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13 million people are at risk of severe storms and tornadoes from the Gulf Coast to the Ohio Valley

Meanwhile, about 31 million are under winter alerts Thursday from the central Plains to Maine. Milwaukee and Grand Rapids, Michigan, could see several inches of snow.

More than 13 million people remain at risk for severe thunderstorms that stretch from the Ohio Valley to the Gulf Coast. 

Damaging winds are expected to be the most widespread risk, followed by tornadoes, some of which could be strong. The storm system is moving east and producing heavy rain and flooding in some spots. 

The southern Great Lakes are not at risk for severe thunderstorms; however, areas in Iowa, Wisconsin, northern Illinois and Michigan will get accumulating snow. 

While the South and the Gulf Coast regions are no strangers to severe February thunderstorms, they are unusual for parts of the Ohio Valley.

Large metro areas on guard for damaging winds, hail and tornadoes include Mobile, Alabama; Louisville, Kentucky; Jackson, Mississippi; Cincinnati; and Memphis and Nashville in Tennessee. Birmingham, Huntsville and Tuscaloosa in Alabama are the metro areas at highest risk for tornadoes.

Satellite view of the weather system currently over the United States on Feb. 16, 2023.
Satellite view of the weather system currently over the United States on Feb. 16, 2023.NOAA

The timing for when the types of severe thunderstorms are most likely to produce strong tornadoes, called supercells, is expected to be between noon and 8 p.m. ET.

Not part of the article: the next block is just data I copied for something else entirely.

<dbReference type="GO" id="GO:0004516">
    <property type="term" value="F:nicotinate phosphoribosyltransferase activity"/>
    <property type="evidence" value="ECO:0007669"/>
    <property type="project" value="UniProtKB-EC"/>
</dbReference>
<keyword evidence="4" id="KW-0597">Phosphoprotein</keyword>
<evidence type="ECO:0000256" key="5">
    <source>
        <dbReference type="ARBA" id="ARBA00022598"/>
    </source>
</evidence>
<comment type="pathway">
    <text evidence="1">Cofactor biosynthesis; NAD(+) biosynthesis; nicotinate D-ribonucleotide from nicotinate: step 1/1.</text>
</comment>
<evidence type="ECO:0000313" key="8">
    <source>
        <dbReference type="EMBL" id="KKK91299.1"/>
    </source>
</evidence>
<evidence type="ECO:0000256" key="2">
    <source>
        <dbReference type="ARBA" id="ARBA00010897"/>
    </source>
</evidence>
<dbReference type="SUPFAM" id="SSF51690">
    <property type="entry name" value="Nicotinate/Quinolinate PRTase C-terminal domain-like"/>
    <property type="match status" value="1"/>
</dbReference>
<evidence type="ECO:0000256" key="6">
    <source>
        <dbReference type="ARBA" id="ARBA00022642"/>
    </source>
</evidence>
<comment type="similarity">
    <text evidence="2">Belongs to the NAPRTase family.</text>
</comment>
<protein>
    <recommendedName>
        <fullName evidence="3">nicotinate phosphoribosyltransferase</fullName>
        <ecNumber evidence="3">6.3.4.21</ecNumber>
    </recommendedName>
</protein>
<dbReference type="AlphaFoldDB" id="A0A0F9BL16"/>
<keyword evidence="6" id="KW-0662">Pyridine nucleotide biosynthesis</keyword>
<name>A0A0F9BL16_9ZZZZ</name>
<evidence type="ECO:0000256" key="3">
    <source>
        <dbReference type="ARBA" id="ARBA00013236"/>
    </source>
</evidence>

On Friday, the storm system will track east, bringing heavy rain in the morning from Georgia to New York, with most locations clearing by afternoon.

Severe thunderstorms are not expected Friday, with heavy rain the most likely threat.

The rounds of severe thunderstorms the South has endured in the past two weeks come on the heels of a record January in terms of the number of tornadoes reported across the United States.

As severe thunderstorms are charging across the South and the Ohio and Tennessee valleys, the same storm system will produce heavy snow with gusty winds that could make travel difficult across the central Plains and the Midwest.

About 31 million people are under winter alerts Thursday from the central Plains to Maine.

During the day Thursday, snow and wind will move across the central Plains and into the Great Lakes, where cities such as Milwaukee; Davenport, Iowa; and Grand Rapids, Michigan, could get several inches of snow.

Des Moines had already gotten 4 inches of snow Thursday afternoon, and nearby Iowa City had gotten double that amount.

By Friday, the snow will move into northern New England and Maine, where up to 10 inches of snow could fall.

Even though the snow may cause travel headaches for some, it is needed. Current snowfall deficits for the season include over a foot for Chicago, over 2 feet for Cleveland and 4 feet for Rochester, New York.

April-like warmth sets records

Meanwhile, the Eastern Seaboard will bask in springlike warmth.

Highs in the 60s and 70s — 10 to 20 degrees above average — will make it feel more like April than mid-February. Record highs are possible Thursday across the Northeast and the mid-Atlantic, including Boston; New York; Providence, Rhode Island; and Richmond, Virginia.

Cooler temperatures arrive across the Midwest and the Great Lakes by Friday and the Northeast and New England by Saturday.